How many people work for the nation’s Tier 1 wireless carriers? That’s the simple question this report aims to answer.
The data below are derived from Securities and Exchange Commission filings from the nation’s largest wireless carriers for the past three years. In reviewing these numbers, it’s clear that AT&T is by far the largest employer in the wireless carrier space. It’s also clear that AT&T, Verizon and Sprint have all reduced their employee headcounts during the past three years, while T-Mobile has slightly increased its employee headcount.
However, these figures carry plenty of caveats. First, and perhaps most importantly, these figures aren’t specific to the wireless business. Verizon and AT&T manage extensive ventures beyond their wireless operations, and therefore their numbers can’t be directly compared with those from Sprint and T-Mobile, which almost exclusively focus on the wireless industry. AT&T and Verizon only report their total employee headcounts and don’t provide any numbers specific to wireless.
Furthermore, employee figures can fluctuate due to a variety of factors, including changes in business strategies, changes in technology and mergers and acquisitions (such as AT&T’s purchase of DirecTV and Verizon’s sale of some of its wireline operations to Frontier Communications).
Thus, there’s rarely one clear reason for a rise or decline in the number of employees for a company that employs tens—or hundreds—of thousands of people.
Nonetheless, it’s worth looking at how some of the nation’s largest telecom companies compare with each other on this key metric. Scroll below the numbers for details on each carrier, including the number of unionized employees they have.
With 264,530 employees, AT&T is among the top 20 employers in the United States.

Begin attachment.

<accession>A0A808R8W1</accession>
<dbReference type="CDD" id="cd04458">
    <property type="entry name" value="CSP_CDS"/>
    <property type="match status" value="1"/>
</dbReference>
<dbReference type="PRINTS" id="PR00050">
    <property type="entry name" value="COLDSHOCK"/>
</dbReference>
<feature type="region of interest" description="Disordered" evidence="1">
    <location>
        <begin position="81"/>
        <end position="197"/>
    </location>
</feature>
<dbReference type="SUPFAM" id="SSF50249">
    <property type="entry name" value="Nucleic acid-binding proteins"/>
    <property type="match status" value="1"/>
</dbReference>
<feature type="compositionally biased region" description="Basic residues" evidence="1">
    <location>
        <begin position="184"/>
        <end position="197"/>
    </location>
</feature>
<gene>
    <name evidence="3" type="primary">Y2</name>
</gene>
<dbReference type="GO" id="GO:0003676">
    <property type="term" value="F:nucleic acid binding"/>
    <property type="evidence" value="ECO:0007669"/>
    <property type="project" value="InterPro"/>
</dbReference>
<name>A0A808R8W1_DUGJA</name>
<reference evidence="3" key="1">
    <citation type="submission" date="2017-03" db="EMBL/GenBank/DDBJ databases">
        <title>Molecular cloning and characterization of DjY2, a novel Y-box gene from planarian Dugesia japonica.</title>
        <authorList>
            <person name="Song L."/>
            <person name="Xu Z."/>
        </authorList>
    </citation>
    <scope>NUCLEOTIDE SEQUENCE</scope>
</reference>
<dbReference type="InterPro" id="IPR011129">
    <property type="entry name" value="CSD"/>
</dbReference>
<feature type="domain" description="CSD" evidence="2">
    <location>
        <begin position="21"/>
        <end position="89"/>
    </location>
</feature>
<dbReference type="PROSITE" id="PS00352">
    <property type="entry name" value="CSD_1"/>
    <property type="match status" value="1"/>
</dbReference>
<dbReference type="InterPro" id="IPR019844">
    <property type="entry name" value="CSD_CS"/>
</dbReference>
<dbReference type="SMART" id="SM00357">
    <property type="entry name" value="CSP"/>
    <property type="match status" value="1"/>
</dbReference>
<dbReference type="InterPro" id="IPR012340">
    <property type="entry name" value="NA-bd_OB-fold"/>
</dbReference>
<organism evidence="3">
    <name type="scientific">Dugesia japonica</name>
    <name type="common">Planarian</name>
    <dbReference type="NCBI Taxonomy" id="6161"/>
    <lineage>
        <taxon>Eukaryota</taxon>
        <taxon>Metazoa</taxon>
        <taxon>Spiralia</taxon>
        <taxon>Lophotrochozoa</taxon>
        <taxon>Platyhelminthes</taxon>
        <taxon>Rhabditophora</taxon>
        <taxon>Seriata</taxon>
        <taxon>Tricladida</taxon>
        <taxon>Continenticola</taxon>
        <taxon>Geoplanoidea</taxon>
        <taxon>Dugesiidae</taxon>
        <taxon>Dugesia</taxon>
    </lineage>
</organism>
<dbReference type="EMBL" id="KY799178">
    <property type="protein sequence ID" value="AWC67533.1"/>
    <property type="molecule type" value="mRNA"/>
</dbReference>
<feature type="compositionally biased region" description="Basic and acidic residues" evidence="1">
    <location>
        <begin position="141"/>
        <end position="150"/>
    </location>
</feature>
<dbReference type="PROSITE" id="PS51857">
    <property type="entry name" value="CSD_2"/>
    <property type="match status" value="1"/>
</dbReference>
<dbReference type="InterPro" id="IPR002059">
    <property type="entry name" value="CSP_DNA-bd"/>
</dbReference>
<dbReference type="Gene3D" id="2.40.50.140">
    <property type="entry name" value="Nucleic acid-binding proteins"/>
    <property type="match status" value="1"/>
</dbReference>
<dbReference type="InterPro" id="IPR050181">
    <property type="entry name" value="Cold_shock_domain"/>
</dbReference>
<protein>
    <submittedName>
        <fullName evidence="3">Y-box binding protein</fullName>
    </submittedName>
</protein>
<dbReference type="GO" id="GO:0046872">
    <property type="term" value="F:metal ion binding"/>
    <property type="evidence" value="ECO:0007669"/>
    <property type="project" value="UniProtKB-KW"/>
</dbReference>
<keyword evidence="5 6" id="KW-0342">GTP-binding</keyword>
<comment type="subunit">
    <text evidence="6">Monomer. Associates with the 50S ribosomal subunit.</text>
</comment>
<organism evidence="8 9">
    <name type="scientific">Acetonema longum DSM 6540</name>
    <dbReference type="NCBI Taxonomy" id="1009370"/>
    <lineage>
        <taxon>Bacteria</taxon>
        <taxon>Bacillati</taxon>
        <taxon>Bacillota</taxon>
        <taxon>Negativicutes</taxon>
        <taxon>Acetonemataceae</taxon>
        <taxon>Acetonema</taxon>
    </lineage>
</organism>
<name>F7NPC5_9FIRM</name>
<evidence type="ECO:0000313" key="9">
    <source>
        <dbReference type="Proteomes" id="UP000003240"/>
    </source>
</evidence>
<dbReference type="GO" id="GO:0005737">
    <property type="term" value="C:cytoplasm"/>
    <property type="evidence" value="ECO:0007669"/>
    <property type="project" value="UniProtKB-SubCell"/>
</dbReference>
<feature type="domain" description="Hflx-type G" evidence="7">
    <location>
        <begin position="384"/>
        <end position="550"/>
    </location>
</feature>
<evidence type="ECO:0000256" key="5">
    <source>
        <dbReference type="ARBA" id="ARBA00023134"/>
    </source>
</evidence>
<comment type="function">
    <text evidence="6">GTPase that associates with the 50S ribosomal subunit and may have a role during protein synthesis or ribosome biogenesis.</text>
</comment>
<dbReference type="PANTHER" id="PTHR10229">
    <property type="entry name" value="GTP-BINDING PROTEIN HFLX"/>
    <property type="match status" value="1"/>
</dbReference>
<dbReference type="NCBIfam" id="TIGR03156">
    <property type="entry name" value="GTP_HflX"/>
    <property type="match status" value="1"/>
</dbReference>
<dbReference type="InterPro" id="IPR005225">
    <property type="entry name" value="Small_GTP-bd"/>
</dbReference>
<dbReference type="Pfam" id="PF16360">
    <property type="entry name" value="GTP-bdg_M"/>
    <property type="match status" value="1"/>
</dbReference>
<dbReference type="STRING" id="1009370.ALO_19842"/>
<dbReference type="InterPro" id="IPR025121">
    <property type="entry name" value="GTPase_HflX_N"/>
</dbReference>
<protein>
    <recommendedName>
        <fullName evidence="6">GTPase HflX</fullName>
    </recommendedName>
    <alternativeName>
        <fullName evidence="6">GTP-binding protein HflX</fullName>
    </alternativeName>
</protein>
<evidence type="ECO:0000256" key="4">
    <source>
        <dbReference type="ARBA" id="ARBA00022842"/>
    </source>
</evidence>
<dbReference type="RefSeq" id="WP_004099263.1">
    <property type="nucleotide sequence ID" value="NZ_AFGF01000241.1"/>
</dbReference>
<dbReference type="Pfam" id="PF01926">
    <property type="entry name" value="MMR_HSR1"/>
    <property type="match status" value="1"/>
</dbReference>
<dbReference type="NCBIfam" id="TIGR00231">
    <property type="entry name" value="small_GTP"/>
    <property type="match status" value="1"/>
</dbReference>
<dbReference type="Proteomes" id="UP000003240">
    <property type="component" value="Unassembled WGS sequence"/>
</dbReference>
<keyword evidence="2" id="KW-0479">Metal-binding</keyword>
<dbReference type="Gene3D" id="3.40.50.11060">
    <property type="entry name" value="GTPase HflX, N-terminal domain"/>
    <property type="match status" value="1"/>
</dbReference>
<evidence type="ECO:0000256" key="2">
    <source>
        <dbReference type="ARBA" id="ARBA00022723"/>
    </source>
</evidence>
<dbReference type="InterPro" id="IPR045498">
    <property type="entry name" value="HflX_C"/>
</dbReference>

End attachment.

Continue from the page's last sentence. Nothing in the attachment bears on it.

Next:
When asked to comment on the carrier’s headcount numbers, the operator supplied this statement: “It’s not uncommon for our employment levels to fluctuate over the course of time. Today, we’re adding people in many parts of our business that are experiencing higher customer demand. At the same time, technology improvements are driving higher efficiencies and there are some areas where demand for our legacy services continues to decline. Our employment figures reflect all of these factors.”
Further, in the carrier’s SEC filings, AT&T disclosed the extensive presence of unionized employees within its ranks. Specifically, AT&T said, at the end of the first quarter, roughly 48% of its employees were represented by the Communications Workers of America, the International Brotherhood of Electrical Workers or other unions. In addition, many of those employees have either recently ratified a new contract or are negotiating a new contract.
“Work stoppages or labor disruptions may occur in the absence of new contracts or other agreements being reached,” AT&T noted in its filing.
Of course, AT&T’s employee figure reflects not only the operator’s extensive wireless business, but also its wireline operations and its new DirecTV satellite business. And AT&T’s employee headcount could swell by 25,000 if the operator is successful in its efforts to purchase Time Warner.